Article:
NEW YORK (GenomeWeb) – A pair of studies appearing online today in Nature are uncovering evolutionary patterns for the mammalian Y chromosome and revealing conserved Y chromosome sequences stemming from ancestral, dosage-sensitive genes that have acquired functions outside of the male reproductive system, in some cases.
Although the Y chromosome is notorious for gene loss and erosion, the new research suggests that it has remained relatively stable in recent evolutionary history, following a series of early sequence jettisoning events.
In their effort to explore Y chromosome evolution in mammals, researchers from Switzerland and Australia used new and existing genomic and transcriptomic sequences from 15 mammalian species. That data helped them track down more than 130 protein-coding genes on Y chromosomes of the sequenced species, along with more than 150 non-coding RNAs.
By folding in data for additional lineages, the team produced a phylogenetic tree that put the emergence of the mammalian and marsupial Y chromosome ancestor at around 180 million years ago. That so-called therian ancestor carried a version of the male sex chromosome that evolved in parallel with ancestral sex chromosomes in avians and in the monotreme lineage leading to the platypus and spiny anteaters.
Members of that group saw signs of rapid gene loss not long after Y chromosomes cropped up and differentiated in therian and monotreme lineages.
On the other hand, they found that sequences on the diminutive sex chromosome have remained quite stable once the chromosome was whittled down to a core gene set — stability that they attributed, in part, to gene dosage effects.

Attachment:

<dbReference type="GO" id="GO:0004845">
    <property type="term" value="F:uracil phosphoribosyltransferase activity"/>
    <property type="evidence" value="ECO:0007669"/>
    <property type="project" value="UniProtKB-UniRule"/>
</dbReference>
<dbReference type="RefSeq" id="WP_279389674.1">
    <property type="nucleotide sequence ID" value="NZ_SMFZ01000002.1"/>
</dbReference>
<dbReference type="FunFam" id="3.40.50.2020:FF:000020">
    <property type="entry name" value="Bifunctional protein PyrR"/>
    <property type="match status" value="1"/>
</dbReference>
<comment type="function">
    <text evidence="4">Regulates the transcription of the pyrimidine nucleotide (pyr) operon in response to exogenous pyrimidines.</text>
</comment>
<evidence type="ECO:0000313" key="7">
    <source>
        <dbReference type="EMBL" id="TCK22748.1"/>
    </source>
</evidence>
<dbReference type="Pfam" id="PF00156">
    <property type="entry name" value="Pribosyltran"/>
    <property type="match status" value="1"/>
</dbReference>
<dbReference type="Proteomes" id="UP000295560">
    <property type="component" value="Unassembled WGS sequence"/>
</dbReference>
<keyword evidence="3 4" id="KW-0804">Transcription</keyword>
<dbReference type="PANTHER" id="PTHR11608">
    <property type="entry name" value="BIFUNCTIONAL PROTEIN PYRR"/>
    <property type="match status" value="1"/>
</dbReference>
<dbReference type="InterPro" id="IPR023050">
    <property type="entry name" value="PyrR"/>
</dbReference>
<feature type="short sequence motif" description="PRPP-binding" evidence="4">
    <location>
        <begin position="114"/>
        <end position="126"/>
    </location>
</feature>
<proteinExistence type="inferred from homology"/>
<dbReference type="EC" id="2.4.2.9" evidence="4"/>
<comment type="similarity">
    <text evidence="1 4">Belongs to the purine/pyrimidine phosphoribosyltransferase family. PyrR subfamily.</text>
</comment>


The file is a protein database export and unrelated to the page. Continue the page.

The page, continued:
"[A]lthough some genes evolved novel functions through spatial/temporal expression shifts, most Y genes probably endured, at least initially, because of dosage constraints," senior author Henrik Kaessmann, a researcher affiliated with the University of Lausanne and the Swiss Institute of Bioinformatics, and colleagues wrote.
Likewise, researchers from the Massachusetts Institute of Technology's Whitehead Institute, the Washington University School of Medicine's Genome Institute, and elsewhere found their own evidence for long-term survival of a key set of mammalian Y chromosome genes.
By focusing on ancestral Y linked genes from eight mammalian species using a single-haplotype iterative mapping and sequencing approach, authors of that study determined that human Y chromosome contains 14 of the 18 ancestral genes found on the Y chromosome nearly 100 million years ago.
The team's analysis indicated that no additional ancestral genes have been whittled off of the Y chromosome over the past 44 million years or so.
Moreover, selection seems to have shaped the Y chromosome by maintaining appropriate doses of certain genes with homologues on the X chromosome — particularly genes coding for transcriptional, translational, and protein stability regulators.
Along with Y chromosome gene conservation within mammalian species, the researchers determined that many genes currently found in single copies on the Y chromosome are expressed in range of mammalian tissue types.
That, in turn, hints that Y-linked genes could have more complex roles in health and disease than previously appreciated, perhaps contributing to differential risk for some conditions in males and females.
"This paper tells us that not only is the Y chromosome here to stay, but that we need to take it seriously, and not just in the reproductive tract," senior author David Page, director of the Whitehead Institute, said in a statement.
"There is a clear need to move beyond a unisex model of biomedical research," Page said, "which means we need to move beyond a unisex model of our understanding and treatment of disease."